My intentions to grill had been gaining strength.  Not surprising, as so were my cravings for red meat.  Long ago, I had drawn a picture of what the grill should look like, built and ready for the placement of the piece de resistance.  It had been hanging on our dry erase board for about two years.  Tonight, the moment had arrived for that picture to come to life.
  
First, I formed three beautiful patties, mixing in some Jane’s Crazy Salt.  I liberally peppered the patties after that, but on the outside.  And I didn’t stop with the meat.  I decided if I’m grilling, I’m grilling.  So I decided to grill New Mexico style.  Which means, chile.  It never takes me too long to find green chile in my freezer.  The green chile I found tonight was still whole, and lucky for me, I had already removed the skin and seeds.  I threw a few pods on the grill, along with some thickly-sliced onion.  Ah, the aroma!  It transported me straight to heaven.  Alas, I lost a couple of onion chunks to the depths of the ashes, but I saw that as my offering to the Grill Gods.  As my burgers sizzled, I poked around the garden and found a few perfectly ripe cherry tomatoes.  Pluck, pluck!  Those would make a colorful addition to my plate.

Realizing that I hadn’t followed instructions to let the flames die down ~ I was hungry and that is not a good formula for waiting for flames to die down ~ I decided I better cut a minute off the cooking time.  I flipped my burgers after about 2 ½ minutes, and took them off about 2 ½ minutes after that.  Fearing they might be underdone, I let them sit a few moments, since we all know that meat keeps cooking even after being taken off the flame.  With a bit of trepidation, I bit into my burger.  OMG.  Pure Bliss.  Rich smokiness and char-broiled to perfection.  My burgers even had those quintessential grill marks on them, probably from not waiting until the flames went down.  I smiled a huge, smug smile, and looked around to see if any of my neighbors had noticed it was me grilling, and not Jon.  No such luck, but oh well.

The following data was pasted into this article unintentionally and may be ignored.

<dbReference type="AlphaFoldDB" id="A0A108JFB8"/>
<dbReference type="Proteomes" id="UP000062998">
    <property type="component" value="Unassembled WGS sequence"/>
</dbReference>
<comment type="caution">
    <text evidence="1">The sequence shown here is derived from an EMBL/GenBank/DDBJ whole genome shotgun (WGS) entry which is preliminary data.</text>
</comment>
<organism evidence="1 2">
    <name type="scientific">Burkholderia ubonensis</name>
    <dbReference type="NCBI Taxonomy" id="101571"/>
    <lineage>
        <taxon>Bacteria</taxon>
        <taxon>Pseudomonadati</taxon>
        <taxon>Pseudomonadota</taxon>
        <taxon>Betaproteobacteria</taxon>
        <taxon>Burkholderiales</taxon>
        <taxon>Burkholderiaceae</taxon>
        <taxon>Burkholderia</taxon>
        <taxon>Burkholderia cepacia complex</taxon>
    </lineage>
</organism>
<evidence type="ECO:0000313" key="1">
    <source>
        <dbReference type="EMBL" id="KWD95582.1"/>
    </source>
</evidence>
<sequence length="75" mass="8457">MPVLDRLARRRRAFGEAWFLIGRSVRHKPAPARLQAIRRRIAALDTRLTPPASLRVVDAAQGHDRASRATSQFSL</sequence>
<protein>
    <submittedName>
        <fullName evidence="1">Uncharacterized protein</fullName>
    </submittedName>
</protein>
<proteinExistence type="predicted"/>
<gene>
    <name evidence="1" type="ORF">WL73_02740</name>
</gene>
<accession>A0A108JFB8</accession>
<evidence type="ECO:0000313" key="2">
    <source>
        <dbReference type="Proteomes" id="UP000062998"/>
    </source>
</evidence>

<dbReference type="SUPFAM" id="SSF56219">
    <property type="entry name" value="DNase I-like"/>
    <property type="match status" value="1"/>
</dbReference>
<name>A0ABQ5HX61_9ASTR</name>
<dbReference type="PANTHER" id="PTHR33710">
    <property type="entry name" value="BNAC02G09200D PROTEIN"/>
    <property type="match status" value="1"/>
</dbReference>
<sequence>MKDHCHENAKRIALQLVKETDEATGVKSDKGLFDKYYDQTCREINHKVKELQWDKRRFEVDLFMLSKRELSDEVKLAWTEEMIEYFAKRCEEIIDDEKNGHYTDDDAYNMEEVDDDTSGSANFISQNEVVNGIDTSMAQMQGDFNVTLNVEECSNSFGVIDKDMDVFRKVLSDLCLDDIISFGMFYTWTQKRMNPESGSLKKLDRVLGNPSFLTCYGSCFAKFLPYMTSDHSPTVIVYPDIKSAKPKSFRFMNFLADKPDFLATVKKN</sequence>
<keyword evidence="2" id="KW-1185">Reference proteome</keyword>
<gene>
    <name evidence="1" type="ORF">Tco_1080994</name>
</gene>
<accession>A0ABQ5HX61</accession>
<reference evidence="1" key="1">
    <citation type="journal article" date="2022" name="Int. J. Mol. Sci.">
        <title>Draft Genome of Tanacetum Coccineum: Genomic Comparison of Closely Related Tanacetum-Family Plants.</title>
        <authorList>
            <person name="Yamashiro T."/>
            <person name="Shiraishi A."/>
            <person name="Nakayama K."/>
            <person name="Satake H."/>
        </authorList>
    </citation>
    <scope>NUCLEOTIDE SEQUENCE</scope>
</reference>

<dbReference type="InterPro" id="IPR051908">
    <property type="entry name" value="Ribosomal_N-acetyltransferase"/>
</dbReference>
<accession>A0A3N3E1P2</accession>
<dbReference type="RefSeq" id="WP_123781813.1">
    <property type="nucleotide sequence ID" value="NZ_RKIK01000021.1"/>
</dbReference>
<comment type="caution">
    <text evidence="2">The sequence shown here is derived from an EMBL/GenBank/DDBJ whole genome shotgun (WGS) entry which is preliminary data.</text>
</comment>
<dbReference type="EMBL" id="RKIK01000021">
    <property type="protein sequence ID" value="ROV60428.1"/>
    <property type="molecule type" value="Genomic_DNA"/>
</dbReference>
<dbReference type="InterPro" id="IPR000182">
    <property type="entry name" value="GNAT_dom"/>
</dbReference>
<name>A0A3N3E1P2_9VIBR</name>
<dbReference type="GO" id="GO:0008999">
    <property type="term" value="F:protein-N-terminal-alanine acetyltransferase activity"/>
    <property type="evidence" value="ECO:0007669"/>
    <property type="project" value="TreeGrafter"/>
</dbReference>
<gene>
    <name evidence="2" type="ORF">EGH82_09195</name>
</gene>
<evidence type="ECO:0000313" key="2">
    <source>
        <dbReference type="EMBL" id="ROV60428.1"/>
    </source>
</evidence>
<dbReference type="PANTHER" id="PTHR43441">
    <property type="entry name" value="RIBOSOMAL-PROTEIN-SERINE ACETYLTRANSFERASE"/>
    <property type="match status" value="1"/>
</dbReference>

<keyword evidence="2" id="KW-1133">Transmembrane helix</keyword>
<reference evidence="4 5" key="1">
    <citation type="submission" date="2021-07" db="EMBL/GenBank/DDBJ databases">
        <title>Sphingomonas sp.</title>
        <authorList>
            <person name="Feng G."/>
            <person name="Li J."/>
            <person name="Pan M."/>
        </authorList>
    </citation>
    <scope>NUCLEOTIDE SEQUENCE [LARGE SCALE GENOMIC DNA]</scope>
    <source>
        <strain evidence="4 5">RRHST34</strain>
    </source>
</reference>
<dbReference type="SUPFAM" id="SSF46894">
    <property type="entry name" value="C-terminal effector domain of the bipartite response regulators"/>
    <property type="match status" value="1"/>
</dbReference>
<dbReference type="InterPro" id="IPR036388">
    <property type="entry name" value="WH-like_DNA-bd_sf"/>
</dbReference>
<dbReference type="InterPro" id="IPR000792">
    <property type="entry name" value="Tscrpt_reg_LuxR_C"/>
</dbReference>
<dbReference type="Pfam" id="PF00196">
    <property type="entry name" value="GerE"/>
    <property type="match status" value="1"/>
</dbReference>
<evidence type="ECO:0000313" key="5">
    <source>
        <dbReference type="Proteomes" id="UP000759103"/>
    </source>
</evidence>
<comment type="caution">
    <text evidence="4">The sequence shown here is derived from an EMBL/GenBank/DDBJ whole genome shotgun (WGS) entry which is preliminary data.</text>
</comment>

Deciding a few days earlier that I had to finally get serious about going gluten free, I had picked up some gluten-free beer.  Not the same, and not my beloved Negra Modelo by a long shot.  But, beer nonetheless, and alcohol nonetheless. That beer helped me relax and feel confident about my grilling endeavors.  Also deciding that I had to finally get serious about going dairy free, I decided to top my burger with goat cheese.  Not that that’s exactly dairy free, but according to some, it counts.  My avocado wasn’t quite ripe, so I had to forego that scrumptious addition.  But hey.  The chile was HOT, the beer was COLD, the meat was pink and tender, the cheese was creamy and mild, the onions were succulent, the tomatoes were sweet, the blue corn chips were crispy, the night was beautiful.  All in all, it was a magical meal.  So simple, so primitive, so earthy.  And… so empowering.  Women, unite!  We don’t need men!  At least, we certainly don’t need them to grill up an amazing meal.  I bid adieu to the Grill Gods… and I know that we will meet again very soon.